A new timescale has recently been established for human mitochondrial DNA (mt DNA) lineages, making mt DNA at present the most informative genetic marker system for studying European prehistory.Here, we review the new chronology and compare mt DNA with Y-chromosome patterns, in order to summarize what we have learnt from archaeogenetics concerning five episodes over the past 50,000 years which significantly contributed to the settlement history of Europe: the pioneer colonisation of the Upper Palaeolithic, the Late Glacial re-colonisation of the continent from southern refugia after the Last Glacial Maximum, the postglacial re-colonization of deserted areas after the Younger Dryas cold snap, the arrival of Near Easterners with an incipient Neolithic package, and the small-scale migrations along continent-wide economic exchange networks beginning with the Copper Age.The Western (Roman Catholic and Protestant) Christian churches use the Gregorian tables while many Eastern (Orthodox) Christian churches use older tables based on the Julian Calendar.Thus, the civil date of Easter depends upon which tables - Gregorian or pre-Gregorian - are used.The statement that Easter Day is the first Sunday after the full moon that occurs next after the vernal equinox, is only an approximate statement of the actual ecclesiastical rules.The full moon involved is not the astronomical Full Moon but an ecclesiastical moon (determined from tables) that keeps, more or less, in step with the astronomical full Moon.The Council decided to keep Easter on the same Sunday throughout the Christian world.To fix incontrovertibly the date for Easter, and to make it determinable indefinitely in advance, the Council constructed tables to compute the date.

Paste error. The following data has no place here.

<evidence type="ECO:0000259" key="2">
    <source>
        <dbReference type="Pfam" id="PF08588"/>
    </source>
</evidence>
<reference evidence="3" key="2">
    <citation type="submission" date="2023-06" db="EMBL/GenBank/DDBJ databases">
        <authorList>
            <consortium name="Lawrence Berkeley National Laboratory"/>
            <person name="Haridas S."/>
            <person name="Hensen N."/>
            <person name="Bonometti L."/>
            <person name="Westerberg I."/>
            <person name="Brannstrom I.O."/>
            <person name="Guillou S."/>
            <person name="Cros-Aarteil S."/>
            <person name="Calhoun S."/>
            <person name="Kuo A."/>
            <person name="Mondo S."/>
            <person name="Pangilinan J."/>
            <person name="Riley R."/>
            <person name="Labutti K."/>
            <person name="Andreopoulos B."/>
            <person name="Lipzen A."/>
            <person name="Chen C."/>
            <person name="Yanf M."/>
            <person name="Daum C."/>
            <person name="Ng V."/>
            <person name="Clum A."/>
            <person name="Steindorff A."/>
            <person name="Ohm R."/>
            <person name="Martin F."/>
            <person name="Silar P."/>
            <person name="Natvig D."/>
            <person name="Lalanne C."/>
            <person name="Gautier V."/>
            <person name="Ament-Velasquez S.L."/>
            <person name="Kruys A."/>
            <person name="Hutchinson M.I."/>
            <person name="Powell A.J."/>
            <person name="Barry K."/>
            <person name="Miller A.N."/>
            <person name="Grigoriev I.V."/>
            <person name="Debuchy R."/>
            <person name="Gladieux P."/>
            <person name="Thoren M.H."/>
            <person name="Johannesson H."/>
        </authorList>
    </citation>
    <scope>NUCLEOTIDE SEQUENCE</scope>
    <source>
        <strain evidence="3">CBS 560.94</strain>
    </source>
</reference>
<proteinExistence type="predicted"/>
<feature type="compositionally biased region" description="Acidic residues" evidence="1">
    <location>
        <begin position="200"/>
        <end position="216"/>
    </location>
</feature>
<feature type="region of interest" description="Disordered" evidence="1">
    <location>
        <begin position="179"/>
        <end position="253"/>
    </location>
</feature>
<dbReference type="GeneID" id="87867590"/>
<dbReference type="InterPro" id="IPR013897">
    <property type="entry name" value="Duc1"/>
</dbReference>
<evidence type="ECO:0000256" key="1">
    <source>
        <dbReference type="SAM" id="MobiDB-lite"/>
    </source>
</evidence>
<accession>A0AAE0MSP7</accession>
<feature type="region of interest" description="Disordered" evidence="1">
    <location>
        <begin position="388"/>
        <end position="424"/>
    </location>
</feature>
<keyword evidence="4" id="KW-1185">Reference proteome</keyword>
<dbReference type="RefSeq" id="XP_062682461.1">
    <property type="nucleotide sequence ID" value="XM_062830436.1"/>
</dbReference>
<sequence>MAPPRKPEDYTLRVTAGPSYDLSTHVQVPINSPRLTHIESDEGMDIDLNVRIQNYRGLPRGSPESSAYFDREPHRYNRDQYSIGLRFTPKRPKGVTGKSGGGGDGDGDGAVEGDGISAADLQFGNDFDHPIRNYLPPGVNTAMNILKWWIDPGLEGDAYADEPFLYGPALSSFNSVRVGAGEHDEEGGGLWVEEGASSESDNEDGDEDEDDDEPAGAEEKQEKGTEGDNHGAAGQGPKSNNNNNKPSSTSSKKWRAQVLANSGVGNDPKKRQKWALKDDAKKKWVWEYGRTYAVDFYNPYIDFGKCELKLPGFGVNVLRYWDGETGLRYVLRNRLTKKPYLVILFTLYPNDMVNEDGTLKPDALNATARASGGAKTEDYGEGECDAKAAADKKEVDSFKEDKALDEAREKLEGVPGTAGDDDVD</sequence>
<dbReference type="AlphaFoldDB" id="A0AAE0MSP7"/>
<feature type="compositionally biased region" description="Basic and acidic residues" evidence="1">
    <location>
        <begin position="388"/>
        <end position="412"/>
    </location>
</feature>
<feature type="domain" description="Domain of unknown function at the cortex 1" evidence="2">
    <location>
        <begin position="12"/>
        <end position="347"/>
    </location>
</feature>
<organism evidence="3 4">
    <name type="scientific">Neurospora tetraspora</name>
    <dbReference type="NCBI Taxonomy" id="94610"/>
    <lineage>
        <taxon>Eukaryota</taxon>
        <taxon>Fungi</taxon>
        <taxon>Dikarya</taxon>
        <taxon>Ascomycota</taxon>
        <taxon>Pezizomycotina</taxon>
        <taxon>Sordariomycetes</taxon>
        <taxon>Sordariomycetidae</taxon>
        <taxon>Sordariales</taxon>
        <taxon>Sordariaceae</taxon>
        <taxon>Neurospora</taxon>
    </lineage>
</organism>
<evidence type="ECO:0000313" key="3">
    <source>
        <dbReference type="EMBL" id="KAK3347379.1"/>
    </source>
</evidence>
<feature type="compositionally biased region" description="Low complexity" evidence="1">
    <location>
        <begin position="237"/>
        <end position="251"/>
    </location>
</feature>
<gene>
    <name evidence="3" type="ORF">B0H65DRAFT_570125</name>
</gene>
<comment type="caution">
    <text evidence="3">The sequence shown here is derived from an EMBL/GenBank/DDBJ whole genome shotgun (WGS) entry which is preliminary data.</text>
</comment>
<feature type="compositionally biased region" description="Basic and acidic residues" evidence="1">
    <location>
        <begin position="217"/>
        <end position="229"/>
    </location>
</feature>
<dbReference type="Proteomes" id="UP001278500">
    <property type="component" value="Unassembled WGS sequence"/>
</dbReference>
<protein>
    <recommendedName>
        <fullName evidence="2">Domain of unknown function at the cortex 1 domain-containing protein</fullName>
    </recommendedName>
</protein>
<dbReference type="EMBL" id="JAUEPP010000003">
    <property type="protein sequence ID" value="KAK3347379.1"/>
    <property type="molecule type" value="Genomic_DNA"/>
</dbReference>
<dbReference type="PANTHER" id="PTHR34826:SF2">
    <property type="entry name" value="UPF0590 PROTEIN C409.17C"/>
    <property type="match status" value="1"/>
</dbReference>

It also regulates the ceremonial cycle of the Roman Catholic and Protestant churches.
The ecclesiastical rules are: Easter can never occur before March 22 or later than April 25.
The Gregorian dates for the ecclesiastical full moon are determined using the tables in the Papal bull Inter Gravissimas.
In 1582, Christopher Clavius and a council working at the direction of Gregory XIII (Pope of the Roman Catholic Church) completed a reconstruction of the Julian Calendar producing new Easter tables.
The new calendar was issued in February in the papal bull called "Inter gravissimas".